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Experimental Analysis on CMP Mechanism of Single Crystal SiC

Experimental Analysis on CMP Mechanism of Single Crystal SiC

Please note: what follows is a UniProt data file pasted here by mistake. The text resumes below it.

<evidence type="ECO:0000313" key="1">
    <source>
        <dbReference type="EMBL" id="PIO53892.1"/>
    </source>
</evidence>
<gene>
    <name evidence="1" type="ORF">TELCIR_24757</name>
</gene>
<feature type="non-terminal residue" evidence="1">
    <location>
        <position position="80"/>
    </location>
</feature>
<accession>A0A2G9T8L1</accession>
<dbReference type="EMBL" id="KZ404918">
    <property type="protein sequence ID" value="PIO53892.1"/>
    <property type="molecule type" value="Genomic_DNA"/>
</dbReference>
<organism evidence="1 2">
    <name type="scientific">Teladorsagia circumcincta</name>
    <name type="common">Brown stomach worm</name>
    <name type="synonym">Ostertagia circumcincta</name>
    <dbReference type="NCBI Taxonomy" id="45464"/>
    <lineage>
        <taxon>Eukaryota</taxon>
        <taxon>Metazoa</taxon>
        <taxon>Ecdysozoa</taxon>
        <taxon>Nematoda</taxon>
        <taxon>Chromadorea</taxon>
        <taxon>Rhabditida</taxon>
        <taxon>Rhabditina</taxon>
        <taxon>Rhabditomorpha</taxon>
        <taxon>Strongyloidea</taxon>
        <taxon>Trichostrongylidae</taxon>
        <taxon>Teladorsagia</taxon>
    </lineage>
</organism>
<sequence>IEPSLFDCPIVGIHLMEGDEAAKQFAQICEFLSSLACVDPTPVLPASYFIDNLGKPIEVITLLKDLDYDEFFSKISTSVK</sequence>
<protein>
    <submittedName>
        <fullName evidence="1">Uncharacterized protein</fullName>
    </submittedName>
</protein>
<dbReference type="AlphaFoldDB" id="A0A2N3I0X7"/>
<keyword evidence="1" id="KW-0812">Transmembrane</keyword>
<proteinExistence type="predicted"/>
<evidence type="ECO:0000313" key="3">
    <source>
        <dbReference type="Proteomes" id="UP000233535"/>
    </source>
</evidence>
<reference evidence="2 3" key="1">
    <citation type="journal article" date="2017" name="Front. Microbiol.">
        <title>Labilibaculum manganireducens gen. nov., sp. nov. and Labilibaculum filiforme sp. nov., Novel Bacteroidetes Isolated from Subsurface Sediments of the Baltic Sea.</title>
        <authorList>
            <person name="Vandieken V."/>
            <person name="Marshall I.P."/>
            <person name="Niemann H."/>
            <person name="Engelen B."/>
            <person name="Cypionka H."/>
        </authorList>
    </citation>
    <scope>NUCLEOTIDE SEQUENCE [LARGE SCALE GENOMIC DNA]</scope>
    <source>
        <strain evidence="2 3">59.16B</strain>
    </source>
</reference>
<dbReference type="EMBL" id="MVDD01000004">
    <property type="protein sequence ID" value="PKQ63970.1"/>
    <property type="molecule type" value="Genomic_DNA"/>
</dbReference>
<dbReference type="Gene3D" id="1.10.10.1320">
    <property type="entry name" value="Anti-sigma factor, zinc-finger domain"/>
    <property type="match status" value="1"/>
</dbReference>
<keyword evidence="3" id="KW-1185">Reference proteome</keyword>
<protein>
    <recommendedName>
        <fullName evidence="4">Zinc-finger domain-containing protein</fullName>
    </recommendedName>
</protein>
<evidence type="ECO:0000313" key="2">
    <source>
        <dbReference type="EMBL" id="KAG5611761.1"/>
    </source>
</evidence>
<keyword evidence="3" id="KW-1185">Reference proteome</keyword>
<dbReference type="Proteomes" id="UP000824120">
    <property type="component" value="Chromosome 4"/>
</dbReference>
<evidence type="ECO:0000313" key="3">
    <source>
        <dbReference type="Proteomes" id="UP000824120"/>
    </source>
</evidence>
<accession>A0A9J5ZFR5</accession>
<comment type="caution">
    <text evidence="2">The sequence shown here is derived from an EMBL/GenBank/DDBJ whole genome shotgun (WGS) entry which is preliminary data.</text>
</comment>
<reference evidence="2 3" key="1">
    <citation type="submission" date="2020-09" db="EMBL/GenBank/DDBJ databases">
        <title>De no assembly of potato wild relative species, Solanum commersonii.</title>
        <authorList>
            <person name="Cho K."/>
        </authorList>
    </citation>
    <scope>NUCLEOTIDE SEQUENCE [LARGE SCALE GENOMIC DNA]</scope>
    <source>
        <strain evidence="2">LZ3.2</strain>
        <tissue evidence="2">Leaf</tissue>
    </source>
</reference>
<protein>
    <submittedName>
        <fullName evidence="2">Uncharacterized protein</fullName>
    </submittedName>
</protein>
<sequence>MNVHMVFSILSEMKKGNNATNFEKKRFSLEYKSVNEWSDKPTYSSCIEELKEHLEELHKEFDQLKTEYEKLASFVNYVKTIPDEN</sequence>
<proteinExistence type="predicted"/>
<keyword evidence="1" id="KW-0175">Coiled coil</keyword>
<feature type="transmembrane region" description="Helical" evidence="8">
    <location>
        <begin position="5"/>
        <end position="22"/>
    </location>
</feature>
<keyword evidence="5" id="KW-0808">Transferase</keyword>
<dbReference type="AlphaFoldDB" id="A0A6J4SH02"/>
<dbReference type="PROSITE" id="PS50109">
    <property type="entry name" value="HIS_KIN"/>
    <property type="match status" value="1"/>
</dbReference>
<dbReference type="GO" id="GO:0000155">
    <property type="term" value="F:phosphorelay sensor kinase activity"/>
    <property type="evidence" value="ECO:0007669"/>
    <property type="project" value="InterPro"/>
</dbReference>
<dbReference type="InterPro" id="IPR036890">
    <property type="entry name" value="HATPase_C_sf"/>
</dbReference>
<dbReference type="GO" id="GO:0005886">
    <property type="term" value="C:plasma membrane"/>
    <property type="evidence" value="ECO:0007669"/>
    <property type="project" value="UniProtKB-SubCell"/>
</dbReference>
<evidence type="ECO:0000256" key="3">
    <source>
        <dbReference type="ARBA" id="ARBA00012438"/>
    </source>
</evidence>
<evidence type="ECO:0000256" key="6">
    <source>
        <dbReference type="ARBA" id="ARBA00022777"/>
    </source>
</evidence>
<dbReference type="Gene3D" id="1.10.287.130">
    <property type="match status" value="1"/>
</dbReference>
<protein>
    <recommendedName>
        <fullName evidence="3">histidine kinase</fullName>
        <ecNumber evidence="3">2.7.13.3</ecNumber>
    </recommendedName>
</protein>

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Internati<strong>on</strong>al C<strong>on</strong>ference <strong>on</strong> Planarizati<strong>on</strong>/<strong>CMP</strong> Technology · October 25 – 27, 2007 DresdenVDE VERLAG GMBH · Berlin-Offenbach<str<strong>on</strong>g>Experimental</str<strong>on</strong>g> <str<strong>on</strong>g>Analysis</str<strong>on</strong>g> <strong>on</strong> <strong>CMP</strong> <strong>Mechanism</strong> <strong>of</strong> <strong>Single</strong> <strong>Crystal</strong> <strong>SiC</strong>Houjun Lee 1 , Sukho<strong>on</strong> Je<strong>on</strong>g 1 , He<strong>on</strong>deok Seo 1 , Beomyoung Park 1 , Jihe<strong>on</strong> Oh 1 ,Haedo Je<strong>on</strong>g 1,# , and Hyoungjae Kim 21 Dept. <strong>of</strong> Precisi<strong>on</strong> & Mechanical Engineering, Pusan Nati<strong>on</strong>al University,Busan 609-735, Korea2 Busan R&D Center, Korea Institute <strong>of</strong> Industrial Technology, Busan 609-735, KoreaE-mail: hdje<strong>on</strong>g@pusan.ac.krSilic<strong>on</strong> carbide (<strong>SiC</strong>) is expanding its applicati<strong>on</strong> field as a next generati<strong>on</strong>compound semic<strong>on</strong>ductor because <strong>of</strong> its significant advantages in high power, highfrequency, low coefficient <strong>of</strong> thermal expansi<strong>on</strong> and high thermal c<strong>on</strong>ductivity. For themanufacturing <strong>of</strong> <strong>SiC</strong> to semic<strong>on</strong>ductor substrate, many researchers have studied <strong>on</strong>the subject <strong>of</strong> <strong>SiC</strong> polishing. However, it is difficult to polish without defects such asscratches and subsurface damages, because <strong>SiC</strong> is a chemically and mechanicallystable material. Therefore, hybrid process, chemical mechanical polishing (<strong>CMP</strong>) hasbeen proposed to achieve epi-ready surface followed by fine diam<strong>on</strong>d polishing.In this paper, the material removal rate (MRR) is investigated to recognize how l<strong>on</strong>gthe <strong>CMP</strong> process c<strong>on</strong>tinues to remove a damaged layer by mechanical polishing using100 nm sized diam<strong>on</strong>d, and find the dependency <strong>of</strong> mechanical factors such aspressure, velocity and abrasive c<strong>on</strong>centrati<strong>on</strong> using NaOH based colloidal silica slurry.Especially, the authors tried to get an epi-ready surface with mixed abrasive slurry(MAS), in order to increase the removal activity and balance between mechanical andchemical factors in <strong>CMP</strong> process.Keywords: <strong>SiC</strong>, <strong>CMP</strong>, epi-ready surface, mixed abrasive slurry (MAS)1. Introducti<strong>on</strong><strong>SiC</strong> expands its applicati<strong>on</strong> area as a major compound semic<strong>on</strong>ductor because <strong>of</strong> its hightemperaturecapabilities and excellent mechanical properties[1]. Since high level commercialdevices using <strong>SiC</strong> substrates requires the perfect surface without defects, the <strong>CMP</strong> process hasbeen c<strong>on</strong>sidered to take a key role as a final wafering process. Several studies in <strong>CMP</strong> processhave been already reported using colloidal silica with varying <strong>of</strong> pH, chemicals andabrasives[2,3]. However, due to its mechanical hardness and chemical resistance the polishing<strong>of</strong> <strong>SiC</strong> wafer leaves scratches and subsurface damages, and the its MRR has not beenimproved more than 200 nm/hour[4,5]. Mechanical polishing <strong>of</strong> <strong>SiC</strong> is typically d<strong>on</strong>e withdiam<strong>on</strong>d based slurries, where the abrasive size is successively reduced and eventually endingwith a submicr<strong>on</strong> slurry to achieve the desired roughness. It is not relatively difficult toachieve the surface with low average roughness value. This surface can be seen defect-free bythe optical microscope, however shows some fine polishing damages under AFM microscopy.Moreover, after high-temperature thermal processing prior to or during epitaxial growth, adense network <strong>of</strong> scratches and defects are revealed[6].